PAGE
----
Man who owes insurance to ‘Obamacare’ still voting for Trump

Bruce Bradford spends time outdoors during a holiday visit in Orlando, Fla., on Thursday, June 23, 2016. In January, the 58-year-old longtime Republican and Donald Trump supporter qualified for Social Security disability, which allowed him to buy health insurance through the Affordable Care Act. (AP Photo/John Raoux)

MIAMI (AP) — When Bruce Bradford was fired after nearly two decades as a federal police officer, he lost his income, his health insurance and eventually his wife and apartment as his medical problems mounted. He ended up being thrown a lifeline by the very politicians he can’t stand.

Bradford, a longtime Republican who dislikes big government and what he regards as handouts, obtained insurance and a monthly government subsidy under President Barack Obama’s health care overhaul.

Before he was terminated, Bradford fell and blew out his knee, missing weeks of work at a time. Then he had flare-ups of diverticulitis that resulted in a hole in his gut. He lost his job while out on sick leave last year.

The 58-year-old Jacksonville resident often ended up in the emergency room because he had no insurance. He sometimes had to go without medication and relied on charity care for half a dozen operations.

He was not eligible for Medicaid, because Florida has some of the most stringent eligibility requirements in the country and the state opted against expanding the program under the federal health care overhaul.

In January, he qualified for Social Security disability. Finally getting a regular income allowed him to buy government-subsidized health insurance under the Affordable Care Act. He pays a $340 monthly premium for insurance that requires no co-pays or deductibles; the federal government pays $450 a month toward his premium.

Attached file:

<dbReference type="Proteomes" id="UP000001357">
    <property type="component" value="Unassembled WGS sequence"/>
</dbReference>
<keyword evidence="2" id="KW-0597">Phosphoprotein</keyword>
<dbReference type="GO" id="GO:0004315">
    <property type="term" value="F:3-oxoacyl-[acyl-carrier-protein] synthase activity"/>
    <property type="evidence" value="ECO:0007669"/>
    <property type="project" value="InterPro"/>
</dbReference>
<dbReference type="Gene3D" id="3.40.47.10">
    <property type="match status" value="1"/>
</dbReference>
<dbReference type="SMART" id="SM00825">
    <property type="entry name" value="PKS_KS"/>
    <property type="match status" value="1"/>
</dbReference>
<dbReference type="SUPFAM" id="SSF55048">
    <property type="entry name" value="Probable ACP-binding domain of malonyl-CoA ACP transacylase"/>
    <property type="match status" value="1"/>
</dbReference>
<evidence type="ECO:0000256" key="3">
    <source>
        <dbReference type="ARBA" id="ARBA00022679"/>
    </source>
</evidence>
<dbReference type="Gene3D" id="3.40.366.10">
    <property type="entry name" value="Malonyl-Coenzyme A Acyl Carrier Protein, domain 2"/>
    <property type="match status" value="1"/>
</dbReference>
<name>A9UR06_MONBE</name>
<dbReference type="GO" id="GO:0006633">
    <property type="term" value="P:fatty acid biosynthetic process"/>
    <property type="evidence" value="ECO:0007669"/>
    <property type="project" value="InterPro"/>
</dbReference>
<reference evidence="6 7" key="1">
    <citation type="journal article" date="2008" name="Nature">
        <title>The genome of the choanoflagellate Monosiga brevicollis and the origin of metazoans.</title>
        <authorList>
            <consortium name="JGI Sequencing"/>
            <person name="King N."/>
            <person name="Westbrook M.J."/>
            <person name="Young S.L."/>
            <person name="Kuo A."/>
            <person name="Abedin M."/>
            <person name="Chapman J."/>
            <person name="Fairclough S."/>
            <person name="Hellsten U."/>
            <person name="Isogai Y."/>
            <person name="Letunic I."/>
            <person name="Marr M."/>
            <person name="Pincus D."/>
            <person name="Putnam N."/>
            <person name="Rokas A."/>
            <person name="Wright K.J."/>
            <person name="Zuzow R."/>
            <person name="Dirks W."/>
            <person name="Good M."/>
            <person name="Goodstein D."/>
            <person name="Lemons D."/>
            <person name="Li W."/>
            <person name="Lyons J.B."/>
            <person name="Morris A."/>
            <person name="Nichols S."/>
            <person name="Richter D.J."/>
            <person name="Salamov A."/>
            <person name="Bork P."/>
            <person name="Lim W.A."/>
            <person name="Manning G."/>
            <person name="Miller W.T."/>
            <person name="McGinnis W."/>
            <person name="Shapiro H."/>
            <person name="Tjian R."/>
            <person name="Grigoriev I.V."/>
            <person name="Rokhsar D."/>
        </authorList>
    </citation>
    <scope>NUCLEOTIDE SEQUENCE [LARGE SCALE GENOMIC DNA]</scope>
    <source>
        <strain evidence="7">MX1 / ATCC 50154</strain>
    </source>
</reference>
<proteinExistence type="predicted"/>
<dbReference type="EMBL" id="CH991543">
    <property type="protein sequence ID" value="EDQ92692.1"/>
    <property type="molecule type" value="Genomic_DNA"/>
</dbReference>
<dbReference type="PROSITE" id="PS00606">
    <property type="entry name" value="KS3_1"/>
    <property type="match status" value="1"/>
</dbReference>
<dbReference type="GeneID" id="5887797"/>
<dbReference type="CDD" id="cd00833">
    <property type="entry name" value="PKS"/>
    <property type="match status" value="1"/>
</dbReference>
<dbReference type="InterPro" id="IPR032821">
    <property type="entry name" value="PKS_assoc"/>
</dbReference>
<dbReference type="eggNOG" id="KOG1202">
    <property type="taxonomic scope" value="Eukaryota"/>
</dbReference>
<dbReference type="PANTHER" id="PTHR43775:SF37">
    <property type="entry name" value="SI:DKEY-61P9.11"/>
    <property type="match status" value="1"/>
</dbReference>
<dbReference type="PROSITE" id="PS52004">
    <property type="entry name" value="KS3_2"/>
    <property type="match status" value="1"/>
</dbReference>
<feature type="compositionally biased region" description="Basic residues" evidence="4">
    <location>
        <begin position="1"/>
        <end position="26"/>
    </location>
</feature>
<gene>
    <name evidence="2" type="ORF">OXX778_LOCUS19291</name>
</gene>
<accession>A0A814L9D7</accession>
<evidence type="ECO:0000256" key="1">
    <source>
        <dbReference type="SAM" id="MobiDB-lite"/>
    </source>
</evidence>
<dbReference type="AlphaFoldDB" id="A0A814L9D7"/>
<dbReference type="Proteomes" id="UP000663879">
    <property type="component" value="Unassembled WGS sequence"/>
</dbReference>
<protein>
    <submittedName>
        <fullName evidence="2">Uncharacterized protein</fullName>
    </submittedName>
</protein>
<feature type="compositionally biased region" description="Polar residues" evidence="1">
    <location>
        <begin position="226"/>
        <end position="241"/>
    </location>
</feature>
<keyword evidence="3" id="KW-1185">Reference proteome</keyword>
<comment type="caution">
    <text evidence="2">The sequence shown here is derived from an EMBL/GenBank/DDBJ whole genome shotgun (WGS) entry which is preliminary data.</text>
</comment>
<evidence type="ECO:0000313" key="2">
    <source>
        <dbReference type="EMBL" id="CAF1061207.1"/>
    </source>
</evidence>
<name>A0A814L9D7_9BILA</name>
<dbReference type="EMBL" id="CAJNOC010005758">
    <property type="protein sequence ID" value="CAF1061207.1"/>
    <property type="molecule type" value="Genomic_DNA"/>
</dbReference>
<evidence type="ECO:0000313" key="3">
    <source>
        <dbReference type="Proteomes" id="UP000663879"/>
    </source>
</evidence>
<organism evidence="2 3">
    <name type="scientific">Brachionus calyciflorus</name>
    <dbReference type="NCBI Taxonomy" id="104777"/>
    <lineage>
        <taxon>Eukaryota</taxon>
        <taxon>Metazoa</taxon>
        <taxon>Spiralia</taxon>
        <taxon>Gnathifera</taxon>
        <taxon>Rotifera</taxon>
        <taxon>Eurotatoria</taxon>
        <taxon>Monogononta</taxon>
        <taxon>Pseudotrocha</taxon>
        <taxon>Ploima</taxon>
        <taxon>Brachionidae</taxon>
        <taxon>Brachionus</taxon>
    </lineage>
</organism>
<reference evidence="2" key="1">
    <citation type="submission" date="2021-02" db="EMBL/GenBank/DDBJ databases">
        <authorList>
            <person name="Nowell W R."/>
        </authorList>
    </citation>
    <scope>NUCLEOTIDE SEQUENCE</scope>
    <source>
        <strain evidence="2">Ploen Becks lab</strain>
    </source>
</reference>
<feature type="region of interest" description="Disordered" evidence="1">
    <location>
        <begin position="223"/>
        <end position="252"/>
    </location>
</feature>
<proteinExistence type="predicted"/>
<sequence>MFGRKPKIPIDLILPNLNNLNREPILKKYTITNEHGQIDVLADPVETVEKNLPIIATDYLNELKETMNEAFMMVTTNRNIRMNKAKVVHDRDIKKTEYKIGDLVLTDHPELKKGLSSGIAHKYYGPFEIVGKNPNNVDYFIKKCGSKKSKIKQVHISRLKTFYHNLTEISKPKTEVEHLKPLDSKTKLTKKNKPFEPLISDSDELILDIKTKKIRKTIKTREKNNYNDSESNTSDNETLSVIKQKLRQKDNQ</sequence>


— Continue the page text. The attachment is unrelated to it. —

When the coverage took effect, Bradford immediately scheduled doctor’s appointments and filled the nine prescriptions he takes every day.

He acknowledges he would be in trouble without the Democratic-backed health care reforms and struggles to reconcile his feelings about them.

“The dilemma of seeing both sides of the coin … I think about it all the time,” he said.

(He said he believes he lost his job because he was missing work and was unable to perform some of his tasks, and because he was accused of lying about how he was injured on the job. The Pentagon confirmed to The Associated Press that Bradford worked at the Naval Air Station in Jacksonville for 17 years and was fired, but would not give details).

Bradford said some parts of “Obamacare” should be repealed, starting with the tax penalties imposed on people who don’t obtain insurance. Yet, he said he favors other parts of the law and believes there should be “some sort of health care safety net.”

Bradford said he will cast his ballot for Donald Trump but acknowledged mixed feelings, knowing a GOP victory could mean the end of the health insurance he badly needs.

And what would he do then?

Bradford said he can’t think that far ahead because he lives in constant pain from his operations.

“If I wake up in the morning,” he said, “I’m happy.”

Leave a Reply

Fill in your details below or click an icon to log in: Logo

You are commenting using your account. Log Out / Change )

Twitter picture

You are commenting using your Twitter account. Log Out / Change )

Facebook photo

You are commenting using your Facebook account. Log Out / Change )

Google+ photo

You are commenting using your Google+ account. Log Out / Change )

Connecting to %s